Arguments Against Free Will

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Every day in our lives and everything we do involves some degree of decision making or choice selection either mental or physical. We start making choices and decisions from the moment we wake up everyday to the second we sleep. Some decisions we make are blatantly obvious to ourselves because of our need to reflect on the choices before choosing. However, most decisions we make throughout the day are made without much thought. We are even, quite often, unaware that we are making decisions due to habituation and preference. Before going further, we must define the terms free will, determinism and fate or destiny. Free will is the ability to choose. Furthermore, it is the power of making free choices that are unconstrained by external circumstances …show more content…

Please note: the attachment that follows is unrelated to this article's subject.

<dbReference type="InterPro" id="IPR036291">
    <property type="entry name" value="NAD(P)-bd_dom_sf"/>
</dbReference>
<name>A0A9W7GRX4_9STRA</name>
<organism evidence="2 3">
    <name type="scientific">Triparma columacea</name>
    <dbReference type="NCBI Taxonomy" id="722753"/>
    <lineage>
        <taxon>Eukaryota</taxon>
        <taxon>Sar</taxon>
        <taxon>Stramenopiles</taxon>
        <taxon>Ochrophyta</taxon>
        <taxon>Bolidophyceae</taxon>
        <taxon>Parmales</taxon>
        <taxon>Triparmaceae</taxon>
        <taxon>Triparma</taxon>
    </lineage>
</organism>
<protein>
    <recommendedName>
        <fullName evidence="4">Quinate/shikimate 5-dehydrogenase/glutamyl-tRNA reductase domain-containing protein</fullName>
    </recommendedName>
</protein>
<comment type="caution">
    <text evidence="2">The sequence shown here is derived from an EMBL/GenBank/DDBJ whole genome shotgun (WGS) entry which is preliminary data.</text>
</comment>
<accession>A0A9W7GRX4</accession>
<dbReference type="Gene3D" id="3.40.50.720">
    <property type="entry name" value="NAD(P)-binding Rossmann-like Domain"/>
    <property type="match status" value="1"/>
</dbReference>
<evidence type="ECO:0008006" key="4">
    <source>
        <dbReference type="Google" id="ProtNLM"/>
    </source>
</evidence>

The determinists and fatalists also have plausible arguments against free will. One argument against free will, although not deterministic or fatalistic, states that God contradicts free will of all living beings including itself. If God is omniscient, meaning it knows all, it should already know all of its future actions along with its "creation's". If God is all knowing, then it has no free will and neither do us. Excluding God and the metaphysical world, there are still many ways to disprove the idea of free will. "If we put a person back in time, and observe, they will make exactly the same choices, of course." This statement may be clever, but not very rational as time travel is impossible. It just seems to be an illusion of time travel habituated into us; where we think that if anything is changed when going back in time, it will affect the future. Causality seems to be the best way to refute free will. Causality is the way that all events are caused by previous events. In other words, all the choices we make were caused by other factors and not necessarily a decision of our own free will. As for the ice cream shop example earlier, a determinist might refute this by saying that Bob was simply not aware of the cause of his decision. It is undeniable that neurons firing chemicals and so forth could have deterministically resulted in his choice of vanilla. There are arguments which claim that free will is an illusion. It is an illusion that we accept because of our inability to observe all of the processes going on involved with making a choice. Basically, this point of view states that we are unaware and have a lack of understanding for numerous processes present within human

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